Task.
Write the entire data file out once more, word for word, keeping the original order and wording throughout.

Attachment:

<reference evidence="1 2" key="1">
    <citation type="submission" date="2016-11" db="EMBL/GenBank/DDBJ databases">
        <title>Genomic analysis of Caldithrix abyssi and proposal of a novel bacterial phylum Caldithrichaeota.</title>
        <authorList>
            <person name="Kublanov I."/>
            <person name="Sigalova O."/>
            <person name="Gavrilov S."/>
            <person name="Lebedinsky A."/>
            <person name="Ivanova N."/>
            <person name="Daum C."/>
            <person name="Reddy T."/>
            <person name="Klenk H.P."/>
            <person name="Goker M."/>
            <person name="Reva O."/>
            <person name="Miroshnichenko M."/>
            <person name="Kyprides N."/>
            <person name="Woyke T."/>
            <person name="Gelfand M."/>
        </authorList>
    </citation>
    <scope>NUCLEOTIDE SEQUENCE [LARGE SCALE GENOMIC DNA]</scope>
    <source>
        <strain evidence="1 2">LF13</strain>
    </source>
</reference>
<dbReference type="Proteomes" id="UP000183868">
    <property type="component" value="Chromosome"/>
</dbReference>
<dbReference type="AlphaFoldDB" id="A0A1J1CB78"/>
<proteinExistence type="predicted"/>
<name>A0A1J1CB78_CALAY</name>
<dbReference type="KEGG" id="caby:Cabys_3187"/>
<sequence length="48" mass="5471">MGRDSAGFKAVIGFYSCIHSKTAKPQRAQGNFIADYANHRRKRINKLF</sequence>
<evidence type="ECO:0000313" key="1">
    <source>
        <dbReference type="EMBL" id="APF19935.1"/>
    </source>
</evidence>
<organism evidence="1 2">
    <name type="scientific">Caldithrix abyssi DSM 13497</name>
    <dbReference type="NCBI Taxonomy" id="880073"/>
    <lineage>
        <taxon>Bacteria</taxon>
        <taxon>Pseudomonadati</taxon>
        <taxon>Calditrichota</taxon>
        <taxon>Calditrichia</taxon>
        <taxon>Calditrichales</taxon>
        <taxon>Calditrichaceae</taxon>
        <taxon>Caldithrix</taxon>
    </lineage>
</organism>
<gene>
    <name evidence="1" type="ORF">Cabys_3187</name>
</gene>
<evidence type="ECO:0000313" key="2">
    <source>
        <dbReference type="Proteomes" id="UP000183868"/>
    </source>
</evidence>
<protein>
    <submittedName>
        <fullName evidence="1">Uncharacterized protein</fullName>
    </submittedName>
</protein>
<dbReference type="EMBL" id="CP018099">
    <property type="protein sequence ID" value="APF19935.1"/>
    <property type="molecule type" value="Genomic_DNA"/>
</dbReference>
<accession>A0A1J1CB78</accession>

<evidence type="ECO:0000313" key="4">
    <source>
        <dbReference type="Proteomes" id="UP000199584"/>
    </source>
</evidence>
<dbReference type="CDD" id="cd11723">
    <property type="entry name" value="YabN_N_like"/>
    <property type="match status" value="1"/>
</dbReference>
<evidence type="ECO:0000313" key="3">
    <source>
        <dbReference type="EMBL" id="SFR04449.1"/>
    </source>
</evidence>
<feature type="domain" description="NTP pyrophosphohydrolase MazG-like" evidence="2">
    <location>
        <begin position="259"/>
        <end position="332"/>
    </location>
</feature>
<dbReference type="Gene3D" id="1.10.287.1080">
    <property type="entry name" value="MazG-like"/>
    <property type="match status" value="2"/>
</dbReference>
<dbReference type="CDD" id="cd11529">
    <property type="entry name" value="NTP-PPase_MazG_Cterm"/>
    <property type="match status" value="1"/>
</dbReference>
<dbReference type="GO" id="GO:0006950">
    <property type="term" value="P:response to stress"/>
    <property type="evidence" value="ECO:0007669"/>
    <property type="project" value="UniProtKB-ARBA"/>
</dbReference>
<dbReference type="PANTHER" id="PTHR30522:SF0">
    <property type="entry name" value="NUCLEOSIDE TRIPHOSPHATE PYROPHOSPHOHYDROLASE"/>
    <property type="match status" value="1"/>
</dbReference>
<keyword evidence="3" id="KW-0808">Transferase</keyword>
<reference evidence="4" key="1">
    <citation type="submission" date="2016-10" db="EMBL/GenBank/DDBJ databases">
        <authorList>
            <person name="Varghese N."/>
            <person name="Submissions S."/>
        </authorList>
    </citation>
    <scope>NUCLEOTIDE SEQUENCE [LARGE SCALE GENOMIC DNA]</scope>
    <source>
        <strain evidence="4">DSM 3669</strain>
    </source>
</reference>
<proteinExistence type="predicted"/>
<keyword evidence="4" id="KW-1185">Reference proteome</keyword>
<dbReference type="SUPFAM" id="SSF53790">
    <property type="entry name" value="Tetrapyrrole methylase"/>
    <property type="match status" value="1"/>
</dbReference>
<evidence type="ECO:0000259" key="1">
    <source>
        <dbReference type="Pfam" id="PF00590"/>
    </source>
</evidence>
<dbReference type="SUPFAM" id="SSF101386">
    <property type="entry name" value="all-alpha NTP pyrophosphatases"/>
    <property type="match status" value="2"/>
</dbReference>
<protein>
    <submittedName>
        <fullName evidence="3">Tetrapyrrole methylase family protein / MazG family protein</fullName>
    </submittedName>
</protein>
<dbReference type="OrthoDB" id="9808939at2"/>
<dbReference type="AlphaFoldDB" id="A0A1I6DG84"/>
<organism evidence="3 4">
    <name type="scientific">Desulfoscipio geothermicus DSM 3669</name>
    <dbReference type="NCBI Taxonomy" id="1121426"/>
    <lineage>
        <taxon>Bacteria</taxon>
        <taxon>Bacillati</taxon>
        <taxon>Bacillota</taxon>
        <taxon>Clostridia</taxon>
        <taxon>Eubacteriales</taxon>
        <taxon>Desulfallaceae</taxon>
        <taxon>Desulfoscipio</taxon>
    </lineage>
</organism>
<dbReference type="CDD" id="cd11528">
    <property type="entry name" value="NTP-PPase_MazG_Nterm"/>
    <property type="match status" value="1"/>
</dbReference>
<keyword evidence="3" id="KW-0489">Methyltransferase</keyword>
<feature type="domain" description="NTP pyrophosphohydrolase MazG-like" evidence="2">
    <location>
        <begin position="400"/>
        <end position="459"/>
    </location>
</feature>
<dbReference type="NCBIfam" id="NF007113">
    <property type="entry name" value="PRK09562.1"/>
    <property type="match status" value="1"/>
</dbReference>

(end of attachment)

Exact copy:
<reference evidence="1 2" key="1">
    <citation type="submission" date="2016-11" db="EMBL/GenBank/DDBJ databases">
        <title>Genomic analysis of Caldithrix abyssi and proposal of a novel bacterial phylum Caldithrichaeota.</title>
        <authorList>
            <person name="Kublanov I."/>
            <person name="Sigalova O."/>
            <person name="Gavrilov S."/>
            <person name="Lebedinsky A."/>
            <person name="Ivanova N."/>
            <person name="Daum C."/>
            <person name="Reddy T."/>
            <person name="Klenk H.P."/>
            <person name="Goker M."/>
            <person name="Reva O."/>
            <person name="Miroshnichenko M."/>
            <person name="Kyprides N."/>
            <person name="Woyke T."/>
            <person name="Gelfand M."/>
        </authorList>
    </citation>
    <scope>NUCLEOTIDE SEQUENCE [LARGE SCALE GENOMIC DNA]</scope>
    <source>
        <strain evidence="1 2">LF13</strain>
    </source>
</reference>
<dbReference type="Proteomes" id="UP000183868">
    <property type="component" value="Chromosome"/>
</dbReference>
<dbReference type="AlphaFoldDB" id="A0A1J1CB78"/>
<proteinExistence type="predicted"/>
<name>A0A1J1CB78_CALAY</name>
<dbReference type="KEGG" id="caby:Cabys_3187"/>
<sequence length="48" mass="5471">MGRDSAGFKAVIGFYSCIHSKTAKPQRAQGNFIADYANHRRKRINKLF</sequence>
<evidence type="ECO:0000313" key="1">
    <source>
        <dbReference type="EMBL" id="APF19935.1"/>
    </source>
</evidence>
<organism evidence="1 2">
    <name type="scientific">Caldithrix abyssi DSM 13497</name>
    <dbReference type="NCBI Taxonomy" id="880073"/>
    <lineage>
        <taxon>Bacteria</taxon>
        <taxon>Pseudomonadati</taxon>
        <taxon>Calditrichota</taxon>
        <taxon>Calditrichia</taxon>
        <taxon>Calditrichales</taxon>
        <taxon>Calditrichaceae</taxon>
        <taxon>Caldithrix</taxon>
    </lineage>
</organism>
<gene>
    <name evidence="1" type="ORF">Cabys_3187</name>
</gene>
<evidence type="ECO:0000313" key="2">
    <source>
        <dbReference type="Proteomes" id="UP000183868"/>
    </source>
</evidence>
<protein>
    <submittedName>
        <fullName evidence="1">Uncharacterized protein</fullName>
    </submittedName>
</protein>
<dbReference type="EMBL" id="CP018099">
    <property type="protein sequence ID" value="APF19935.1"/>
    <property type="molecule type" value="Genomic_DNA"/>
</dbReference>
<accession>A0A1J1CB78</accession>

<evidence type="ECO:0000313" key="4">
    <source>
        <dbReference type="Proteomes" id="UP000199584"/>
    </source>
</evidence>
<dbReference type="CDD" id="cd11723">
    <property type="entry name" value="YabN_N_like"/>
    <property type="match status" value="1"/>
</dbReference>
<evidence type="ECO:0000313" key="3">
    <source>
        <dbReference type="EMBL" id="SFR04449.1"/>
    </source>
</evidence>
<feature type="domain" description="NTP pyrophosphohydrolase MazG-like" evidence="2">
    <location>
        <begin position="259"/>
        <end position="332"/>
    </location>
</feature>
<dbReference type="Gene3D" id="1.10.287.1080">
    <property type="entry name" value="MazG-like"/>
    <property type="match status" value="2"/>
</dbReference>
<dbReference type="CDD" id="cd11529">
    <property type="entry name" value="NTP-PPase_MazG_Cterm"/>
    <property type="match status" value="1"/>
</dbReference>
<dbReference type="GO" id="GO:0006950">
    <property type="term" value="P:response to stress"/>
    <property type="evidence" value="ECO:0007669"/>
    <property type="project" value="UniProtKB-ARBA"/>
</dbReference>
<dbReference type="PANTHER" id="PTHR30522:SF0">
    <property type="entry name" value="NUCLEOSIDE TRIPHOSPHATE PYROPHOSPHOHYDROLASE"/>
    <property type="match status" value="1"/>
</dbReference>
<keyword evidence="3" id="KW-0808">Transferase</keyword>
<reference evidence="4" key="1">
    <citation type="submission" date="2016-10" db="EMBL/GenBank/DDBJ databases">
        <authorList>
            <person name="Varghese N."/>
            <person name="Submissions S."/>
        </authorList>
    </citation>
    <scope>NUCLEOTIDE SEQUENCE [LARGE SCALE GENOMIC DNA]</scope>
    <source>
        <strain evidence="4">DSM 3669</strain>
    </source>
</reference>
<proteinExistence type="predicted"/>
<keyword evidence="4" id="KW-1185">Reference proteome</keyword>
<dbReference type="SUPFAM" id="SSF53790">
    <property type="entry name" value="Tetrapyrrole methylase"/>
    <property type="match status" value="1"/>
</dbReference>
<evidence type="ECO:0000259" key="1">
    <source>
        <dbReference type="Pfam" id="PF00590"/>
    </source>
</evidence>
<dbReference type="SUPFAM" id="SSF101386">
    <property type="entry name" value="all-alpha NTP pyrophosphatases"/>
    <property type="match status" value="2"/>
</dbReference>
<protein>
    <submittedName>
        <fullName evidence="3">Tetrapyrrole methylase family protein / MazG family protein</fullName>
    </submittedName>
</protein>
<dbReference type="OrthoDB" id="9808939at2"/>
<dbReference type="AlphaFoldDB" id="A0A1I6DG84"/>
<organism evidence="3 4">
    <name type="scientific">Desulfoscipio geothermicus DSM 3669</name>
    <dbReference type="NCBI Taxonomy" id="1121426"/>
    <lineage>
        <taxon>Bacteria</taxon>
        <taxon>Bacillati</taxon>
        <taxon>Bacillota</taxon>
        <taxon>Clostridia</taxon>
        <taxon>Eubacteriales</taxon>
        <taxon>Desulfallaceae</taxon>
        <taxon>Desulfoscipio</taxon>
    </lineage>
</organism>
<dbReference type="CDD" id="cd11528">
    <property type="entry name" value="NTP-PPase_MazG_Nterm"/>
    <property type="match status" value="1"/>
</dbReference>
<keyword evidence="3" id="KW-0489">Methyltransferase</keyword>
<feature type="domain" description="NTP pyrophosphohydrolase MazG-like" evidence="2">
    <location>
        <begin position="400"/>
        <end position="459"/>
    </location>
</feature>
<dbReference type="NCBIfam" id="NF007113">
    <property type="entry name" value="PRK09562.1"/>
    <property type="match status" value="1"/>
</dbReference>